As plans to bring a new sort of rain forest adventure Juneau began to emerge last week, one city planning commissioner wondered aloud about the safety of sending people zipping among the treetops.
Two companies are looking to begin doing just that during the upcoming summer tourist season. While both have "adventure" in their name, they say danger isn't an issue.
"The cables are strong enough to support a semi," said Rachel Fredholm of the Juneau-based Alaska Zipline Adventures. She said they have the strength to hold 26,000 pounds.
Fredholm was in the audience Tuesday when the Juneau Planning Commission approved a proposal by Ketchikan-based Alaska Canopy Adventures to open such an attraction this summer on private property south of Douglas.
The zip lines will be attached to trees and run down slopes in segments. People in harnesses will glide down along the course.
Hakan Sebcioglu, operations manager for Alaska Canopy Adventures, said from his Ketchikan office that the company had about 5,000 customers last summer, its first season in Ketchikan. "We expect the same (success) for Juneau," he said. "There is nothing else like it at this latitude," he said.
Fredholm and Matt Bixby DeSpain helped build a zip line attraction on the Hawaiian Island of Kauai and are hoping to open their Juneau attraction in the Eaglecrest Ski Area.
"The Assembly has asked us to bring in money during the summer," said Eaglecrest Manager Kirk Duncan. The Eaglecrest board has voted to bring in Alaska Zipline Adventures, with the resort serving as the landlord, he explained.
Fredholm expects her operation will go before the Planning Commission in February.
The zip-line projects won't be the same, although both will have people out in the open, gliding on cables down forested slopes on Douglas Island.
Alaska Canopy Adventures plans include an aerial foot bridge as part of the adventure. It will take people up the slopes in slow all-terrain six-wheel vehicles after bringing them across the Gastineau Channel by boat from the downtown area. Sebcioglu, who worked in the cruise industry for Royal Caribbean for five years, said there will be opportunities for people in Juneau to take part in the tour, but it will generally be arranged through cruises from May through September.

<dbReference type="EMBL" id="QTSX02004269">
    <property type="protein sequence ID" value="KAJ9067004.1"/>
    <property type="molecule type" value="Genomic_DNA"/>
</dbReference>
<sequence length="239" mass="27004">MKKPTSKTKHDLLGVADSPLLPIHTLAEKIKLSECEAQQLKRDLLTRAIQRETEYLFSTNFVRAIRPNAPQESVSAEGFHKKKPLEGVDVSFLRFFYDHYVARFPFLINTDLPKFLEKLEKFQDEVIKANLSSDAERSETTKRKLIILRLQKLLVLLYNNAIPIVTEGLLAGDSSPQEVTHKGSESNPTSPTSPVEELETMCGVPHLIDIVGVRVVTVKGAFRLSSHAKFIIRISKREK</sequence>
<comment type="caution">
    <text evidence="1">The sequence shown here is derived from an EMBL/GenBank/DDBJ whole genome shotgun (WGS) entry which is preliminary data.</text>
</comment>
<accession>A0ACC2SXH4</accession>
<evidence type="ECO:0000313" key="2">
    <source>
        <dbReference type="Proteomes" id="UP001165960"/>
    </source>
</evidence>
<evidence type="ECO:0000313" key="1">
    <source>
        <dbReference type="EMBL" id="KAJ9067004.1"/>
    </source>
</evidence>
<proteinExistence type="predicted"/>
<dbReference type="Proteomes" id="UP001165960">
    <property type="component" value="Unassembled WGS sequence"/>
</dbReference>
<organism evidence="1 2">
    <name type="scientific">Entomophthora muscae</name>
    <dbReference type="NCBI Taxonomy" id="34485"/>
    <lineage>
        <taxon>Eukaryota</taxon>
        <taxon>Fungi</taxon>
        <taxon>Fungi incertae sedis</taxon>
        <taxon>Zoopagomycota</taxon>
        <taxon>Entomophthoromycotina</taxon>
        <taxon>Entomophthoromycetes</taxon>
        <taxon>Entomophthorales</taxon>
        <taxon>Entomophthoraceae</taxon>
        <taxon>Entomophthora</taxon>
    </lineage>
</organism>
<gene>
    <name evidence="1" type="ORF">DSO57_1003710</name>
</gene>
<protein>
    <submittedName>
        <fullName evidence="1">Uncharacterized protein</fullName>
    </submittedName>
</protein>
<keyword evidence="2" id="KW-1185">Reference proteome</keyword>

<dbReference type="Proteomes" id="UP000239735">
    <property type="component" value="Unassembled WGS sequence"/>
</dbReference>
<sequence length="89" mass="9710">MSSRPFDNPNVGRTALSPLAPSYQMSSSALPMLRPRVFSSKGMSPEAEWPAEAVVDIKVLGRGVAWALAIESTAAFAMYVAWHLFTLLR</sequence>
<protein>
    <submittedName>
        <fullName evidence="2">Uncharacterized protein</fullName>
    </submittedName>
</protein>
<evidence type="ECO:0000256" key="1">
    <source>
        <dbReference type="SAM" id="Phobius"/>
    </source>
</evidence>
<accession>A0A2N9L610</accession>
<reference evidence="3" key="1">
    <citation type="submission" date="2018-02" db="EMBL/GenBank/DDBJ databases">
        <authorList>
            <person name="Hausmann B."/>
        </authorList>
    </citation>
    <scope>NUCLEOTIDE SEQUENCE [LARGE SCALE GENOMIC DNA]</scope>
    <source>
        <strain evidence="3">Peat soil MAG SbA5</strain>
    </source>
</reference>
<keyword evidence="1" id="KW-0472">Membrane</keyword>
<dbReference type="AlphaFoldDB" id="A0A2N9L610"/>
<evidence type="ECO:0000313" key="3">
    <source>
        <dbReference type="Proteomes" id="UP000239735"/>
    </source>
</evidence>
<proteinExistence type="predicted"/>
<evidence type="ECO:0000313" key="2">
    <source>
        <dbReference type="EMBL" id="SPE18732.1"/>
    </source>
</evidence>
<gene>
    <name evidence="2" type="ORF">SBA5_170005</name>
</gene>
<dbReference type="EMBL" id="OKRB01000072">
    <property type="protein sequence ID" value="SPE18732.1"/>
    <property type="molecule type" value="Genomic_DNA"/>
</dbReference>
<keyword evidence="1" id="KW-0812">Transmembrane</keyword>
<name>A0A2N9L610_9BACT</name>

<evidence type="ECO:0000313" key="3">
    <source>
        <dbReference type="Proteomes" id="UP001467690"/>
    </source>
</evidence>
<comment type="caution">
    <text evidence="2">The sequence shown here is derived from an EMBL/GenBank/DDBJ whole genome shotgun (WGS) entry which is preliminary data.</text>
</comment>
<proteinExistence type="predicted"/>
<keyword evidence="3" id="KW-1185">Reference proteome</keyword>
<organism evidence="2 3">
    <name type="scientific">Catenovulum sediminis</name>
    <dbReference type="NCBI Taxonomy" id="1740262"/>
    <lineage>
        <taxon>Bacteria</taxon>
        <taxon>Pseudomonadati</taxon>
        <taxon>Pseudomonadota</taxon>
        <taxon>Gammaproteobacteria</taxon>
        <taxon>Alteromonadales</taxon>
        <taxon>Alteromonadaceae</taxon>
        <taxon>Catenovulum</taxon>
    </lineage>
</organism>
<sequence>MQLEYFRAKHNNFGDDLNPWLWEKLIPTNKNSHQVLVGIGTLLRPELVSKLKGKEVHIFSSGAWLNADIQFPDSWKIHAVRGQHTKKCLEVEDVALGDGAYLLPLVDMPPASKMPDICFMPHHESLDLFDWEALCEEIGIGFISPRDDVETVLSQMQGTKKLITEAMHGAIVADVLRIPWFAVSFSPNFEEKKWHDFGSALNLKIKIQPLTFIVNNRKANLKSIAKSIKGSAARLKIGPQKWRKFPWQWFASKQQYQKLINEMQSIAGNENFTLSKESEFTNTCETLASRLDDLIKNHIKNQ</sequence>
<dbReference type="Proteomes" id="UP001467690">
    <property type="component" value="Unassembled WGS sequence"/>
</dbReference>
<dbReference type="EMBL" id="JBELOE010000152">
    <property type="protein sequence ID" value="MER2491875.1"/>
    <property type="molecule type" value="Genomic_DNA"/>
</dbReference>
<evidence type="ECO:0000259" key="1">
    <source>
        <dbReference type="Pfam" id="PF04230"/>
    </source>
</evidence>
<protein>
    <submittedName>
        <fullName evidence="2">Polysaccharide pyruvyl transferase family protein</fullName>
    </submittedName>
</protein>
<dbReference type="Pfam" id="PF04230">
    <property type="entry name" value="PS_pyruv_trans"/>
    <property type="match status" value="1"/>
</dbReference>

Because the zipping will run over the old Treadwell Mine operation, offering history among the hemlock and spruce, Sebcioglu said. That will make it different from the company's Ketchikan operation.
He said the Juneau course will be built by STEPS Inc., an Ann Arbor, Mich.-based company specializing in ropes and challenge courses since 1991. The Ketchikan course was the company's first zip line course, the company told The Associated Press last summer.
Fredholm said she and DeSpain, whose grandfather once owned the Taku Glacier Lodge, have been talking about opening a Juneau zip-line adventure for about two years. They will have Steve Gustafson, president of the Professional Rope Course Association, who has built other zip-line courses in Hawaii and Ketchikan, Fredholm said.
Alaska Zipline Adventures is working to finalize its plans, Fredholm said. She doesn't want to discuss them in great detail this early, but said there will be six or more zip segments. "We actually have plans for a unique component that no other zip-line course has," she said.
Eaglecrest has given the company creative freedom and designing the course has been fun, she added.
At Eaglecrest, the business will be marketed to Juneau residents and independent travelers at an affordable price, she said. People will be able to get there by driving up Fish Creek Road.
Duncan said Eaglecrest has the road access and utilities already being in place. During the summer months, they have hydroelectric power generated from Cropley Lake, the nearest alpine lake to the city.
"We never envision summer paying for winter," he said. But such things as the zip-line course and possibly a summer dog sled operation could provide off-season revenue.
Fredholm said she first experienced zip-lining in Costa Rica in 2001 and has been getting more deeply involved with it since. It's more than "gliding through the rain forest with an eagle's-eye view," she said, although that is a thrill.
"You're learning about your surroundings in the process," she said, speaking of the look and smell of the trees. "It's a thrill to see what the beautiful forest looks like."
And for people who don't want to go bushwhacking through devil's club, it's access to the forest they would never get otherwise, Fredholm said.
As for the safety of dangling from a cable, she said people don't think twice about going up and down the Mount Roberts Tram in a car full of people.
Tony Carroll can be reached at firstname.lastname@example.org.
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